"Perhaps several hundred thousand years."

Bildoon absorbed this for a moment, then, "But you told us earlier that this rawhide was only a couple of years old. "

"According to our catalyzing tests, it is."

"Could this alignment stress have mixed up the pattern?"


"You doubt it, then?"

"I do."

"You're not trying to tell me that whip was brought forward through time?"

"I'm not trying to tell you anything outside the facts which I've reported. Two tests, previously considered reliable, do not agree as to the dating of this material."

"Time travel's an impossibility," Bildoon said.

"So we've always assumed."

"We know it. We know it mathematically and pragmatically. It's a fiction device, a myth, an amusing concept employed by entertainers. We reject it, and we are left without paradox. Only one conclusion remains: The alignment stress, whatever that was, changed the pattern."

"If the rawhide were . . . squeezed through a subatomic filter of some sort, that might account for it," Tuluk said. "But since I have no such filter, nor the power to do this theoretical squeezing, I cannot test it."

"You must have some thoughts about it, though."

"I do. I cannot conceive of a filter which would do this thing without destroying the materials subjected to such forces."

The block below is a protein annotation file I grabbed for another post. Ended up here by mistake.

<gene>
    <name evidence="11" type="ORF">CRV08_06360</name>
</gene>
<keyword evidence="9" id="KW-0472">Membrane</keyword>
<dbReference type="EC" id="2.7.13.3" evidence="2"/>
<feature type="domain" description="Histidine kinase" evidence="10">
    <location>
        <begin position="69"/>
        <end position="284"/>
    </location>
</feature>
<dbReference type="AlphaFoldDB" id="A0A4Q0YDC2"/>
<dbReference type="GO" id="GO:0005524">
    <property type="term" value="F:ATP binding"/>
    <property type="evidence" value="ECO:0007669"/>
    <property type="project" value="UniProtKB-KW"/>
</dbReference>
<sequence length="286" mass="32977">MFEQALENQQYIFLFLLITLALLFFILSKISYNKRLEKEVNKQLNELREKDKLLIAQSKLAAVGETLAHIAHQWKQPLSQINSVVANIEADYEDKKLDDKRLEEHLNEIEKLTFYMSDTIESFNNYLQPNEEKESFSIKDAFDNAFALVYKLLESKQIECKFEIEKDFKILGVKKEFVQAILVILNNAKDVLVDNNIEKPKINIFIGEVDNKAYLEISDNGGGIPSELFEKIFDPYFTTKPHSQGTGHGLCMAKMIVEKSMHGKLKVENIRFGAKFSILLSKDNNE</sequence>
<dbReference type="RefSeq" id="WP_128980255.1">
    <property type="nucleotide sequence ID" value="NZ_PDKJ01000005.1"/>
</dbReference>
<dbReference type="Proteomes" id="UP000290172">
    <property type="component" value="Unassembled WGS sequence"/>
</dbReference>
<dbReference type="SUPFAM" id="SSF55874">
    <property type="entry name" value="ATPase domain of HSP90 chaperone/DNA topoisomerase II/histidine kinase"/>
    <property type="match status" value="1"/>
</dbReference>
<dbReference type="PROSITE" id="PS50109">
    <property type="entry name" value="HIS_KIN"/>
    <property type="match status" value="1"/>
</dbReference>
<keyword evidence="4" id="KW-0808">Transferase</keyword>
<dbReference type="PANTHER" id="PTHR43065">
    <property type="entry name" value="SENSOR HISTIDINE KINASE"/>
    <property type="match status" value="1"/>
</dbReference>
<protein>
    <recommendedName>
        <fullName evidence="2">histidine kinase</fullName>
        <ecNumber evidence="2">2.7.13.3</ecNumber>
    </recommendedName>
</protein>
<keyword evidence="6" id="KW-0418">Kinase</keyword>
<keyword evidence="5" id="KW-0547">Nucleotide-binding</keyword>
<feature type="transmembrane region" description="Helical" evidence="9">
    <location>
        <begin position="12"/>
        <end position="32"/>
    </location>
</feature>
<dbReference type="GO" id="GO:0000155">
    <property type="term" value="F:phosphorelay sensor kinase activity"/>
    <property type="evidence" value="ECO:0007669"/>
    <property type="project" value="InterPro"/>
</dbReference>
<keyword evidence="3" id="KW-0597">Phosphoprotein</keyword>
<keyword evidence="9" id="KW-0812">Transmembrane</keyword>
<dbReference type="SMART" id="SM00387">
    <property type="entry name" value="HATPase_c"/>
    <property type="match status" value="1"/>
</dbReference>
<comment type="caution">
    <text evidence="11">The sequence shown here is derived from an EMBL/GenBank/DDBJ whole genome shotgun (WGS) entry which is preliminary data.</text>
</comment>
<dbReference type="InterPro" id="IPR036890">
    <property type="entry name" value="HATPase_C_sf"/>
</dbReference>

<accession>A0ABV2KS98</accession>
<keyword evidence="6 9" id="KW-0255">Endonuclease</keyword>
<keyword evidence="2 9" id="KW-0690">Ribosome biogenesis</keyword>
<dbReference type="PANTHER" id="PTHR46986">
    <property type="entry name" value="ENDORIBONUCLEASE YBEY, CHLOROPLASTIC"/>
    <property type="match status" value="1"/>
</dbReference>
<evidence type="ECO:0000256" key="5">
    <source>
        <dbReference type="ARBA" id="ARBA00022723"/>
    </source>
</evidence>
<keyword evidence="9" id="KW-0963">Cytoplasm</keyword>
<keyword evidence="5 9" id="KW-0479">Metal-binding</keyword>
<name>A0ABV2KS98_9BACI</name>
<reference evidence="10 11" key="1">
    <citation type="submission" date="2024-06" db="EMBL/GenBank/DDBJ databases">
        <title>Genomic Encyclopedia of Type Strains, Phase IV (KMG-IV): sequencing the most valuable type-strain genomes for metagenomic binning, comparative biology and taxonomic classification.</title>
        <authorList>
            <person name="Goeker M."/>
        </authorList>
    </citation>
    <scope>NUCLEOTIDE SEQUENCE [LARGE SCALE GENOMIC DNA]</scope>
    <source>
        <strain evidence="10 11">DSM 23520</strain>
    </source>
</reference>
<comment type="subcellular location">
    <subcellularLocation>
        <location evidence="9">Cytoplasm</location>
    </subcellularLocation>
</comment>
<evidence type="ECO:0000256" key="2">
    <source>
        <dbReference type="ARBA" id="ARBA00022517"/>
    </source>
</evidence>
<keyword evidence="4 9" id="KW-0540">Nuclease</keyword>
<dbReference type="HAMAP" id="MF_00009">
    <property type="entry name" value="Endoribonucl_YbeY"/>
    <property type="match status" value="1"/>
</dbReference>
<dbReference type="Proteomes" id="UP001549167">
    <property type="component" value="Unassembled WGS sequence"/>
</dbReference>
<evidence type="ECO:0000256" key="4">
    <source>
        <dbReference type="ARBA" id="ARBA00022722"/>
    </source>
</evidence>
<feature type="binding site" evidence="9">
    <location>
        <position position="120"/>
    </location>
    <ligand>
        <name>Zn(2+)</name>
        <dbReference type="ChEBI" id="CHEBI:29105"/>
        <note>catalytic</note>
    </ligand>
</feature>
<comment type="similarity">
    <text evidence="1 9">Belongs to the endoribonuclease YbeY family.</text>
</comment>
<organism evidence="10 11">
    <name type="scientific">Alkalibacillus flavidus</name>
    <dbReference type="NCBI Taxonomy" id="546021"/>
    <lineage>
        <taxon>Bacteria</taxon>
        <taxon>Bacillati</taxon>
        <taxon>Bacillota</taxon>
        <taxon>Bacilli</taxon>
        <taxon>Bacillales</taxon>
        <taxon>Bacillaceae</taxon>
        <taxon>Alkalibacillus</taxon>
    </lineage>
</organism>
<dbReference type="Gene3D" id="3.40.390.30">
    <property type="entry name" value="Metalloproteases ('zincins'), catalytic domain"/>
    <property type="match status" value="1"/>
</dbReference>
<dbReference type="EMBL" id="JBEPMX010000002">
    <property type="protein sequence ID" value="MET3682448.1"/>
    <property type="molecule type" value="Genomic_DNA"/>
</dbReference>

"Then what you're saying," Bildoon said, voice rising in angry frustration, "is that an impossible device did an impossible thing to that impossible piece of . . . of . . ."

"Yes, sir," Tuluk said.

Bildoon noticed that Tuluk's aides in the outer room were turning their faces toward him, showing signs of amusement. He stepped fully into Tuluk's lab, closed the door.

"I came down here hoping you'd found something which might force their hand," Bildoon said, "and you give me conundrums. "

"Your displeasure doesn't change the facts," Tuluk said.

"No, I guess it doesn't."

"The structure of the Palenki arm cells was aligned in a similar fashion," Tuluk said. "But only around the cut."

"You anticipated my next question."

"It was obvious. Passage through a jumpdoor doesn't account for it. We sent several of our people through jumpdoors with various materials and tested random cells - living and dead - for a check."